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Selling records and the new tax law


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16 minutes ago, Derek™ said:

I guess there's value in now logging / monitoring the cost of every record I buy, but... man, what an unnecessary headache.  And even if an audit occurs – slim as that chance may be – simply referring to a spreadsheet won't be enough.  I'm pretty good about saving e-mail receipts these days, but shit from 10+ years ago that I won on eBay?  Not so much.

Honestly, for a some people - especially those who are only selling close to the $600 limit - it will be easier to just not write off the costs and pay taxes on the full amount rather than trying to keep up with recording costs and risk getting in trouble with penalty interest, etc. on the rare chance you’re audited.

 

They do do random audits, still, and I don’t see the government paying less attention to income taxes going forward. Quite the opposite, as the very fact this change was made shows.

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3 hours ago, crossedoutname said:

If I understand it correctly all PayPal/Venmo/cash app totals over $600 for goods and services get reported to the irs now.  
 

So any PayPal transactions through discogs or eBay will now be reported to the IRS on a 1099.

 

any thoughts?

This is nothing new, just a lower threshold.  I could be wrong,  but I think in the past it was $2k or X number of transactions, so it affected a lot less people.  
 

Edit:  Quick Google and found this.  Thought it was lower $ amount.  Taxes are fun.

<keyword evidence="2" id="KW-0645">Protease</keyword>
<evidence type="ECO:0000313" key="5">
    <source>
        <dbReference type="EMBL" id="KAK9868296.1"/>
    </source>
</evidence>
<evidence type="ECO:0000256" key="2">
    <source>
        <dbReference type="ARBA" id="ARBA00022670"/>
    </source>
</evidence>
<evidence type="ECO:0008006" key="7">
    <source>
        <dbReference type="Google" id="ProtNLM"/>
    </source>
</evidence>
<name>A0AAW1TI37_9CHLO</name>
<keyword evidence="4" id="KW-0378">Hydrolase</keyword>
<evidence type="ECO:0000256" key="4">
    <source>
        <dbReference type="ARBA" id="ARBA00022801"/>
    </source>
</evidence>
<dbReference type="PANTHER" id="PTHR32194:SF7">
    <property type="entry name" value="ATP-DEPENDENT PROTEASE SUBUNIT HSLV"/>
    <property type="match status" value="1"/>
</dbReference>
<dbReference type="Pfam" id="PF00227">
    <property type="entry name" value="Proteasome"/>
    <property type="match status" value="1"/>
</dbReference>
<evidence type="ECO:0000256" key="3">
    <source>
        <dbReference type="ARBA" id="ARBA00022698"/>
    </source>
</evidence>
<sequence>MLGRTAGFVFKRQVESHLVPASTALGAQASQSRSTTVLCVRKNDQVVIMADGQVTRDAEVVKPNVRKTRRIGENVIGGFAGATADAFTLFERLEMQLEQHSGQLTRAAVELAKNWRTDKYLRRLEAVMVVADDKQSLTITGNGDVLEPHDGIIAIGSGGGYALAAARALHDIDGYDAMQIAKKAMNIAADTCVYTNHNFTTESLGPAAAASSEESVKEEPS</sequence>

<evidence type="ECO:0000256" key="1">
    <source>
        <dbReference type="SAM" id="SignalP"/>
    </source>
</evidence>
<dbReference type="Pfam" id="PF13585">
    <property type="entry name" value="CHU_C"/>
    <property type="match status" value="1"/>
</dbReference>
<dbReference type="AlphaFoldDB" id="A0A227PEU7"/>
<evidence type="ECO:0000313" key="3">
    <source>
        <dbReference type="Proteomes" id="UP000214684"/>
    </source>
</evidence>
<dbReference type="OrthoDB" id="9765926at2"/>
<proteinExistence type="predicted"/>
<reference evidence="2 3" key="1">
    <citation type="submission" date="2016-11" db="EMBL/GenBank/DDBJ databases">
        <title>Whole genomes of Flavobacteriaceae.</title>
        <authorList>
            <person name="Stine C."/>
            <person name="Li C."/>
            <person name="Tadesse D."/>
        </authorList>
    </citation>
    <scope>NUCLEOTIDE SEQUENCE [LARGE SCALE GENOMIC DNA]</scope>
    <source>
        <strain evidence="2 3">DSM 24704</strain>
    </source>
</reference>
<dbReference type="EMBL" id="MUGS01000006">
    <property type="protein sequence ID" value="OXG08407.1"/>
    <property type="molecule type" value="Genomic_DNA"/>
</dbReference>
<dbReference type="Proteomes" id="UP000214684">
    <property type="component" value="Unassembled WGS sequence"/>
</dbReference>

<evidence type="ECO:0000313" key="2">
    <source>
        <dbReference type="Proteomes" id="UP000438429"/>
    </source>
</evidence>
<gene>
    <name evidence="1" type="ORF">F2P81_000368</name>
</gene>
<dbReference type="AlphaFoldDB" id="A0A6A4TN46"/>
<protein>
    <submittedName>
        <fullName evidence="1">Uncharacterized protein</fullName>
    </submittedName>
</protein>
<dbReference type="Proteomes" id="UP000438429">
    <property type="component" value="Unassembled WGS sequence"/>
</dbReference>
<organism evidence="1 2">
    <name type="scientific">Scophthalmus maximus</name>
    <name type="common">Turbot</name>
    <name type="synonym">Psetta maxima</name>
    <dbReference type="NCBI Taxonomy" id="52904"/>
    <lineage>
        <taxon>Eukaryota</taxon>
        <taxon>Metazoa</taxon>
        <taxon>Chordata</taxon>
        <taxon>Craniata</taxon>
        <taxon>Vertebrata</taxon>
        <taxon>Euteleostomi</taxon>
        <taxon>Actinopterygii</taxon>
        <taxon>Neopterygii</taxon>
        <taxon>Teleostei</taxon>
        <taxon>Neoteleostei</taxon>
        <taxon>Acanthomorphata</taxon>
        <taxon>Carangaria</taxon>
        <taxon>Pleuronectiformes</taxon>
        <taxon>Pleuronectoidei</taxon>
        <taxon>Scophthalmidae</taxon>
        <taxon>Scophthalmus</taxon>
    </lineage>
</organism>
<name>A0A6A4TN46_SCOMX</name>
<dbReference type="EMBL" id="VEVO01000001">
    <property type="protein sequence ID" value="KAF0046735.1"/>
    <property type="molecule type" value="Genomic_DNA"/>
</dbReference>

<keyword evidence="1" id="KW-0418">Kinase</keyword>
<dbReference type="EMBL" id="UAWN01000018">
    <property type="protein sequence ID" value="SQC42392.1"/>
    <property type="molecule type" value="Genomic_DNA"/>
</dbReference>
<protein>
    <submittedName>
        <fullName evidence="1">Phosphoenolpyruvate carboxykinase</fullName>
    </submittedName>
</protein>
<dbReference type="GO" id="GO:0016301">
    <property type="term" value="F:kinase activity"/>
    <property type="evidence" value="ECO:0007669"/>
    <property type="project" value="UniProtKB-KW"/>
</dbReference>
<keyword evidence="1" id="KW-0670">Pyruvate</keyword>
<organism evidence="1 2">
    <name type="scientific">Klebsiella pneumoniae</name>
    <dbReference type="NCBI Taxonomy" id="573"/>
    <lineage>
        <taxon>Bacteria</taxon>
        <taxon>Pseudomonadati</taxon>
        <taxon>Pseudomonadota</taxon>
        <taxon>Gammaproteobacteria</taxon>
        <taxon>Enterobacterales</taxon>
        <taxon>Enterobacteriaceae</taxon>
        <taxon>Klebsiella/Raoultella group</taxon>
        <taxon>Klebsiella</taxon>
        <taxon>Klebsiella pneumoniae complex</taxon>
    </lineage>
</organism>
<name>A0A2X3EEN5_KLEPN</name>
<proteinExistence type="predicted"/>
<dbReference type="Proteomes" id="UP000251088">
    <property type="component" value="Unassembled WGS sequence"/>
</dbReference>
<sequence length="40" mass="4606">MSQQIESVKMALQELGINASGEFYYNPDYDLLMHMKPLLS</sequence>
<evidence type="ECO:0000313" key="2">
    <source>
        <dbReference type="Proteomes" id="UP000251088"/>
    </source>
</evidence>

Effective next year, sellers on certain online platforms like Etsy and eBay will receive a 1099-K if their sales are at least $600, down from the current threshold of $20,000 with a minimum of 200 transactions. Not all online sales are taxable, whether you receive tax form or not.

Edited by ZeroNowhere
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1 hour ago, Derek™ said:

Holy shit.  Is the IRS just getting desperate to pinch pennies or what?  What a leap.

$600 has always been the threshold you were supposed to report income, it’s just now they’re enforcing it.

 

Like, legally you were even supposed to report a garage sale if it cleared $600 in the past but I’m sure almost no one did. 

Edited by unknown pleasures
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This all went down a couple of years ago I thought? I remember getting a form from eBay and being so bummed. Literally this entire conversation is like deja vu for me when I was scrambling on a bunch of forums regarding the paypal and ebay change. Actually, I think when that went down it was specific to Massachusetts. is this a federal thing now? Either way it sucks.

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i was reading this doc (linked below) and am now wondering what would constitute "hobby expenses" in our case. like i'm sure we mostly all spend more on buying new records than we do on selling out parts of the collection we don't want anymore. in essence, we "lose" money each year by spending more on new stuff than we make on the occasional discogs or ebay sale. would our hobby expenses be limited to what we paid on the records we happen to sell in a given year? on records we sell and don't manage to sell but have listed for sale? on all the records we buy to facilitate the hobby? anyone have an educated guess here? if it's the last one (and i'm guessing it's not), one could report a "loss" and avoid additional income tax.